A History both Volatile and Spectacular

Trip Start Jun 16, 2006
Trip End Aug 15, 2006

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Flag of Chile  ,
Friday, July 21, 2006

History was written by assasins. Historians argue over the details, the hows and whys, and the economic reasons for social revolutions. But you get the point. Those who survive live to tell the tale. We`re familiar with these cases:

--Salvador Allende is the popularly elected president of Chile. The CIA supports a coup which deposes Allende and installs General Pinochet as dictator. He goes on to stage a dirty war, and 30 years later, justice is still not adequately metted for his crimes.

--The Incan Emperor Atahualpa is captured and killed by the Spanish conquistador Francisco Pizarro. This is the defining moment in the evolution of the Americas. It begins the persecution of indigenous cultures for the next 500 years. The true first nations peoples.

--American slavery exsists for nearly 300 years. It isn`t outlawed until a tall man with a vision prosecutes a war, that, at its core, is a war about economics. To this very day, we still haven`t found a place for African Americans in the United States.

I`m thinking about all these things as I`m lying in a park in central Santiago. It`s sunny and warm and I need a nap. I ended up walking through a strange neighborhood in what looks to be like a burgeoning Chinatown and Red Light District. I smile. Santiago may have some character after all. In this Chinatown, I eat bad Chinese food again and I need to sleep it off. In may nap, I`m thinking about history--given the conversation I had with the Chilean students yesterday and their begging for money.

How do we correct the sins of the past? Who`s fault is it? Who`s job is it to fix it? The governments? The people? Can it be fixed?

The scholar Jared Diamond answers why Pizarro captured Atahualpa: Guns, Germs, and Steel. The author of Gods Go Begging turns the algorithm on its head by positing a world in which the Americas had conquered Europe instead of vice versa: Mexicans would be running NASA and would be in space.

But this is all in the past and erroneous. I`m in Chile now and not Argentina. I`m somewhere new and novel. I start to think in the present:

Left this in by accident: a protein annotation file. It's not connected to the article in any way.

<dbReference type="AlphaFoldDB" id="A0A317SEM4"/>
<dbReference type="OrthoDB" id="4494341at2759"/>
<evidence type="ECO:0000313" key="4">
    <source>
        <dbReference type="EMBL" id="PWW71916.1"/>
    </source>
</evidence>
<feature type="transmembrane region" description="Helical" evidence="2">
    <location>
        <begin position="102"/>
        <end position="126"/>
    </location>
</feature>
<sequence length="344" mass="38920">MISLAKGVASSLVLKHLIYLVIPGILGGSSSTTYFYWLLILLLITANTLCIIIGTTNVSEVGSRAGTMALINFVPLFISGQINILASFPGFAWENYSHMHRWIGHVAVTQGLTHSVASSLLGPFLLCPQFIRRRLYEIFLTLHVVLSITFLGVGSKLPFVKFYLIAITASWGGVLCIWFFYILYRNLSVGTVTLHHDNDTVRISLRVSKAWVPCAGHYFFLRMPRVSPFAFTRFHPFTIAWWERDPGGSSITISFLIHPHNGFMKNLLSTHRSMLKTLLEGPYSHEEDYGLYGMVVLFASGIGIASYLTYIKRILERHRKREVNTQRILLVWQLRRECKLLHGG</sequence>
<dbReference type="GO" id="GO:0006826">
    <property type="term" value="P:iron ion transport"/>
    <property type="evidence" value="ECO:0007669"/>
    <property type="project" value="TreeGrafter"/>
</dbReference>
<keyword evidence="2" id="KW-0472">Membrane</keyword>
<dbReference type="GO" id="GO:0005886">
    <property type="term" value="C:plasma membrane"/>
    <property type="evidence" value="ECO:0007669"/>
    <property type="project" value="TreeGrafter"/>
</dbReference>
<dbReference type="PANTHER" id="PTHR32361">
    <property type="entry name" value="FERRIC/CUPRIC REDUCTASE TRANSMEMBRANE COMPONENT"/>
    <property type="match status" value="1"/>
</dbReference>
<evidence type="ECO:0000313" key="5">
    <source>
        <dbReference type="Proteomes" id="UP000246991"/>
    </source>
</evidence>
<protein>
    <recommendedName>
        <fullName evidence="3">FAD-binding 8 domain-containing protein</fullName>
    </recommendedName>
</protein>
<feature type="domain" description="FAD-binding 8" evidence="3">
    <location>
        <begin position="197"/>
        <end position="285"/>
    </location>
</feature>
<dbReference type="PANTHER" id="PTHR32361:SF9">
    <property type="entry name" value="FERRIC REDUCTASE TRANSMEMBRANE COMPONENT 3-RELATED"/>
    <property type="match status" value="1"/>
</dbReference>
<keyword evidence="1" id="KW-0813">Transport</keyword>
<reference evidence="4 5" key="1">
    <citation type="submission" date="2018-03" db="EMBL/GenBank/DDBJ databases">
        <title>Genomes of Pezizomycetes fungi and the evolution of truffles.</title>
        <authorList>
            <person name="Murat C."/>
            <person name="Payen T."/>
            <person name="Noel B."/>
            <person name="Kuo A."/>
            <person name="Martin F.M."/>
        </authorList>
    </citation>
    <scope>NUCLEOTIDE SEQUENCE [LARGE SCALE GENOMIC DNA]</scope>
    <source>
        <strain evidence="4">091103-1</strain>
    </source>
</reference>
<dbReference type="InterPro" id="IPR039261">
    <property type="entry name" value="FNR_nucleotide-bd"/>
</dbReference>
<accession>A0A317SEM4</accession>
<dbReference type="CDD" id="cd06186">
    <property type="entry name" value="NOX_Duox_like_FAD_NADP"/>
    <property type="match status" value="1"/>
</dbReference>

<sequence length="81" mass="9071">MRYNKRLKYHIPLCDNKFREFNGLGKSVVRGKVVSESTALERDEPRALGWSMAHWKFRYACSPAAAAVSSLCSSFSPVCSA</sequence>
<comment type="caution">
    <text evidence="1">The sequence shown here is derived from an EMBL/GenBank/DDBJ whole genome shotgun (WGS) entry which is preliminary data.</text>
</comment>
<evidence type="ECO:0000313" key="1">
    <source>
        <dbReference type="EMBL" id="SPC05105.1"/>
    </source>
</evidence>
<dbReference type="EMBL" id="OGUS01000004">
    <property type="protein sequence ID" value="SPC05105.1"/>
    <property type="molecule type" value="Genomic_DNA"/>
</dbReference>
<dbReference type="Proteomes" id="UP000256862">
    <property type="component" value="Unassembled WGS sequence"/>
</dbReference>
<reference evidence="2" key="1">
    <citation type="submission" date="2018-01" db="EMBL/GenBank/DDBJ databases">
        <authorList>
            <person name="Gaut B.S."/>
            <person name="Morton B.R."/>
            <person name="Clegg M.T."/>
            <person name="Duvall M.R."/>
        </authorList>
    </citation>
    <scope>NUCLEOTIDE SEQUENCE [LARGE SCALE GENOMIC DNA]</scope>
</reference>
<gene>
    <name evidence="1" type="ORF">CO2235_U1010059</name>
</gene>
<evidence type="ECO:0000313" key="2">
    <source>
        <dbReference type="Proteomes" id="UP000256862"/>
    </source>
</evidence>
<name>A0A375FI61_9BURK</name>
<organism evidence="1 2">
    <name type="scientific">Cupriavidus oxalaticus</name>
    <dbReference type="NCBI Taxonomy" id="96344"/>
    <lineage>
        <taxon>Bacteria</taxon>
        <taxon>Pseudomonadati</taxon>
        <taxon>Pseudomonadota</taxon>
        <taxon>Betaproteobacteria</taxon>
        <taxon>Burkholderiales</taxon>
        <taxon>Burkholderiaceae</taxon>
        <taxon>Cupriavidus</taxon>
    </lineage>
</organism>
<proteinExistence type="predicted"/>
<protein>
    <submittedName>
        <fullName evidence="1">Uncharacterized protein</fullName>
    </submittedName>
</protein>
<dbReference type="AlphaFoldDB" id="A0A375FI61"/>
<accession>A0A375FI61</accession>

Currently, the scholar Sam Huntington sees a world divided. We`ve got fractured nations and Mexicans tearing apart the fabric of the U.S he says. Currently, the President George W. Bush sees a world united in the fight against terror. We`ve got an alliance of nations commited to fighting radical Islam he says.

In the meantime, Israel is bombing Beirut. Israel is fighting Hezbullah. A volatile but spectacular world I say.

I`m wondering how I`m going to make my mark on the 21st Century. But I`ve got my rejection letter from the U.S. Department of State. There won`t be another Foreign Service examination for me this year. I won`t be granted an interview. I`ll take the test for a 3rd time next year. Maybe I`ll try the Public Diplomacy career track instead of Political Economy.

I`m thinking this as I`m having an excellent dinner in an upbeat part of Santiago. This is clearly where the rich go to dine. This is one of the several trendy night spots that I have encountered. This is a lively/trendy restaurant/bar. Hip. I`m having grilled salmon with green rice (weird, I know) and a glass of the house white wine. This is where the young professionals go. They`re playing progressive house/techno music, but it is a little more mellow than the clubs. I enjoy myself.

This all made possible by my credit card. This all made possible by globalization. Is that such a bad thing?--I ask myself. We protest WTO trade talks in Seatle, Miami, and Ecuador, and I wonder if it truly beneficial. We cry foul at IMF structural adjustment policies and I wonder if it is truly effective. Should the IMF set the conditions on the loans, or should the debtors?

Globalization lets me reach your eyes and ears. Globalization lets me flood your inbox with incessant emails. Globalization lets me pay for my dinner. Credit transactions saved my life. I`d be starving and sin casa, sin techo, if I didn`t have this thing. Tomorrow I`m getting my Fedex packaged debit card so I can be liquid again. Then I`m headed for the north.

I`m thinking about these things, and I`m drunk in Santiago. I`m in love with my credit card, and I`m in love with the sound of my own voice.

Today, I`m in one of my weird moods, and I`m thinking about history, Santiago, South America and globalization. I`m writing all of this after I`ve had a glass of wine and a pisco sour. A volatile but spectaular combination.
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